I didn’t forget! Here’s what Rhonda says:

Giveaway

I’m giving away three ARC copies of A is for Apocalypse (tour-wide). These are physical copies but I am willing to ship them to anywhere in the world. The Rafflecopter draw will run from May 12th to May 19th. On May 20th I will choose three winners and email them in order to get their shipping address. Anyone who doesn’t respond by May 27th will forfeit their prize and I will choose a new winner to receive it.

The Rafflecopter Giveaway is here. So go, enter! What are you doing still hanging around here?

 

Judging Books, Judging Publishers

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Details count!

We all know the old adage, “Don’t judge a book by it’s cover.” We all know it, but we all do it anyway, right? I find it very hard to bring myself to read a book with an ugly, ill-conceived, or poorly-executed cover. Why? Because the amount of care and attention paid to the cover sends a message about the amount of care and attention paid to the contents.

Yes, of course it’s possible to have a great book hidden behind an ugly cover. But you have to find readers willing to take the chance. I suspect a lot of decent books suffer this way, and don’t get the readership they deserve.

However, today I’m not searching for something new to read. Today I’m searching for publishers to submit to. And I’m here to tell you that I’m judging them by their covers. The covers they put on the books they publish.

There are a lot of factors that I consider–that I expect most writers consider–when deciding where to submit their work. Turnaround time is a big one for me, because I now make it a policy to leave manuscripts in submission (without a decision) for no longer than a year at the outside. Sure, I know that in publishing terms a year is not that long, but I’ve been burned before and I’m not going to do that again.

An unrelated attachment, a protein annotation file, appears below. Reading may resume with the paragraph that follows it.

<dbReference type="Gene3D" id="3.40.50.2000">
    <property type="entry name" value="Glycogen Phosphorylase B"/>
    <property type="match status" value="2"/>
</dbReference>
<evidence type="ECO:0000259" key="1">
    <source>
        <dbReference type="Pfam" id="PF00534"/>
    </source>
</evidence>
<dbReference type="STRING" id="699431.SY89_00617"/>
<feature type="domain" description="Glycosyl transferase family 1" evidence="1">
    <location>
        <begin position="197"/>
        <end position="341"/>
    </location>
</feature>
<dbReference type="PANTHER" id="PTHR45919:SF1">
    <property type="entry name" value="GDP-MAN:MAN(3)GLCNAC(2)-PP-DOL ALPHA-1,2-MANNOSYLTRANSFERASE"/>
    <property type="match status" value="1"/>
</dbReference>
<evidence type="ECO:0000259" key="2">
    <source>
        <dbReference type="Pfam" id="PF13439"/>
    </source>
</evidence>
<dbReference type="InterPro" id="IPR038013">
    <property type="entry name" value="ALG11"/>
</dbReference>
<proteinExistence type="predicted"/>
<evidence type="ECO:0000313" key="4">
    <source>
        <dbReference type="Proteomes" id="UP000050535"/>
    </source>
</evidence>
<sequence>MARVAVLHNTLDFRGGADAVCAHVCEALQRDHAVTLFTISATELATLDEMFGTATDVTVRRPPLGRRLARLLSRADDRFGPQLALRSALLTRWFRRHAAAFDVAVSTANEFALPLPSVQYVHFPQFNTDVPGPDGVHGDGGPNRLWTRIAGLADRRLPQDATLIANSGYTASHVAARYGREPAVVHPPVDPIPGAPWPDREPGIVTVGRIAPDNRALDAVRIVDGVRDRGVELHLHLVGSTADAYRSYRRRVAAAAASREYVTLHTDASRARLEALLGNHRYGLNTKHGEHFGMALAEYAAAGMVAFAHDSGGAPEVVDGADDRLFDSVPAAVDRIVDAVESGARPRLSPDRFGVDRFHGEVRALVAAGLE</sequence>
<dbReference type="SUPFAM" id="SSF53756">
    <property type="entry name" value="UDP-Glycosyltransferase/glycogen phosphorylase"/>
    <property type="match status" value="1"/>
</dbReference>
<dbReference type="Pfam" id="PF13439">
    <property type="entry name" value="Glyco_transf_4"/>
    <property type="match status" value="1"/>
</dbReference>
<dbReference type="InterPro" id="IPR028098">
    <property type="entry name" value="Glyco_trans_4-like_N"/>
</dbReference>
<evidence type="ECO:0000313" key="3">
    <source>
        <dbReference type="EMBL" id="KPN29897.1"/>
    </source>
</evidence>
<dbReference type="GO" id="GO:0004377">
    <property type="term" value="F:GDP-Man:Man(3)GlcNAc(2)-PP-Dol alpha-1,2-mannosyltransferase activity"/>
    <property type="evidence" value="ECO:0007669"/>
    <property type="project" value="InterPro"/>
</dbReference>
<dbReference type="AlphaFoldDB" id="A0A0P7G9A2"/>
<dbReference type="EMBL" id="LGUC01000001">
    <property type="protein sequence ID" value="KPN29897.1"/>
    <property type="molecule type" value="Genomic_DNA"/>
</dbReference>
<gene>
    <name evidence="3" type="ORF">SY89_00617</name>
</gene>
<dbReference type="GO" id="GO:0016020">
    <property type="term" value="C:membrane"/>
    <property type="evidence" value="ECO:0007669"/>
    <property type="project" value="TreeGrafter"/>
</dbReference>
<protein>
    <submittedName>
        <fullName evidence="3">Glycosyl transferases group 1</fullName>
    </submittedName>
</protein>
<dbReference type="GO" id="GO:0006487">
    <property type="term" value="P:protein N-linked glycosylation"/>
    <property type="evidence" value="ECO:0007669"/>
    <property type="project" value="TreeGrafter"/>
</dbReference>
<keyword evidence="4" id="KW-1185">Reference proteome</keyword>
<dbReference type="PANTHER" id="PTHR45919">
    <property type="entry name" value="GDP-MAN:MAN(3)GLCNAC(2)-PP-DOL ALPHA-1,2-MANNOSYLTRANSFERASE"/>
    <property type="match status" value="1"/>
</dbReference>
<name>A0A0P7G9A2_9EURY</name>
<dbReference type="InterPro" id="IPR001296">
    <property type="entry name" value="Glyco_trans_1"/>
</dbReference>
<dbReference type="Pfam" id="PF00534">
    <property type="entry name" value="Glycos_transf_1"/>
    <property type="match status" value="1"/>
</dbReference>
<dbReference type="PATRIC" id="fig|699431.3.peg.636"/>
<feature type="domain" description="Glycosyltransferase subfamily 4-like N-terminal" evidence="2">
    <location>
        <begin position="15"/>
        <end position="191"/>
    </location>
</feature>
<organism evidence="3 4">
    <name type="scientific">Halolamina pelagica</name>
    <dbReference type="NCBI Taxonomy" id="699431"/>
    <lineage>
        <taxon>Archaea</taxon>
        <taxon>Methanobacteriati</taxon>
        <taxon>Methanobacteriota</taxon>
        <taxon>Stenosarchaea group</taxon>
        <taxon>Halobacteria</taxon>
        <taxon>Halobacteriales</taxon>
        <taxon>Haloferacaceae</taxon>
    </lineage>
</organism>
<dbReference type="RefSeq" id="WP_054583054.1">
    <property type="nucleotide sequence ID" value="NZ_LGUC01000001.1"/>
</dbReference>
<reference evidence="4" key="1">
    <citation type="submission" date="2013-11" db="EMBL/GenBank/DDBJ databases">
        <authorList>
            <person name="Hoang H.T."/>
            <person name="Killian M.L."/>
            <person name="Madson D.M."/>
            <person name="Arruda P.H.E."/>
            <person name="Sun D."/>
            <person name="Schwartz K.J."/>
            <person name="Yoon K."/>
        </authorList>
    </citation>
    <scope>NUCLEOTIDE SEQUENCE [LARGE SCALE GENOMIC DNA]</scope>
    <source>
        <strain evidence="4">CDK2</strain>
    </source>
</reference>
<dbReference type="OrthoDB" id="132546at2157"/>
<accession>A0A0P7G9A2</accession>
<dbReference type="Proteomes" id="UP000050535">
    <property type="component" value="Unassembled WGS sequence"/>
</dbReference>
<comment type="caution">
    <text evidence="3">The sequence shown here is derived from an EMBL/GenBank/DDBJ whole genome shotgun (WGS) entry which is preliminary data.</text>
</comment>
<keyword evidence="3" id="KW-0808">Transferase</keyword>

Payment is also a big one. Many publishers list their royalty structure right on their websites now, which I think is great. No surprises down the road after a long time waiting for an answer. I also have limits below which I won’t go on that score, because if a publisher does not value my work, I don’t trust them to help me attract readers.

Other considerations: I like publishers that accept simultaneous submissions, although it’s not a deal-breaker. I like publishers that accept attachments, although ditto. I like publishers that deal in both print and ebook, although I might consider ebook only if other aspects are attractive. I have little use for publishers who don’t plan to answer me unless they’re interested. And I might break my own rules on any of these things depending on circumstances.

But these days, I’m not even *looking* at any of these details first. The first thing I do when I scope out a potential publisher is go and look at their current catalogue and see what their covers are like. And if those covers are–to put it bluntly–crappy, then I don’t bother looking any further.

Maybe that sounds snobbish, like now that I have one book published, I’m full of myself. That couldn’t be further from the truth. I just think that especially now, in the days of shopping mega-bookstores online, where book cover thumbnails have about eight seconds to catch the eye of a potential reader, it’s the single most important element in getting a reader’s interest.

Some may argue that the most important element is price, but I beg to differ. Even at .99 or $2.99( or whatever the magical perfect ebook selling price is this week), a bad cover is not going to interest a reader in making even a small investment. Not when there are hundreds of beautiful, intriguing, eye-catching covers out there at the same price.

Some may also argue that it’s a matter of taste, to which I will agree–conditionally. Not even the most deftly-executed cover is going to make me pick up a horror novel. But I believe that even readers who profess to have no artistic appreciation will be turned off by a bad cover. Bad covers look cheap. They may be confusing. They’re often unreadable. They just don’t sell books, and after all, that’s their job. A cover is supposed to say “what lies within here is something you want to experience.” They won’t work if they say “we just didn’t have the time/money/talent/experience to make this look good. But spend your money anyway. What’s inside is better!”

If you don’t believe me, there are numerous curators of bad book covers around the Internets: like here, here,and here. Take a look and tell me if you really want to read these books. And would you really want your own book to join them?

Photo credit: mailsparky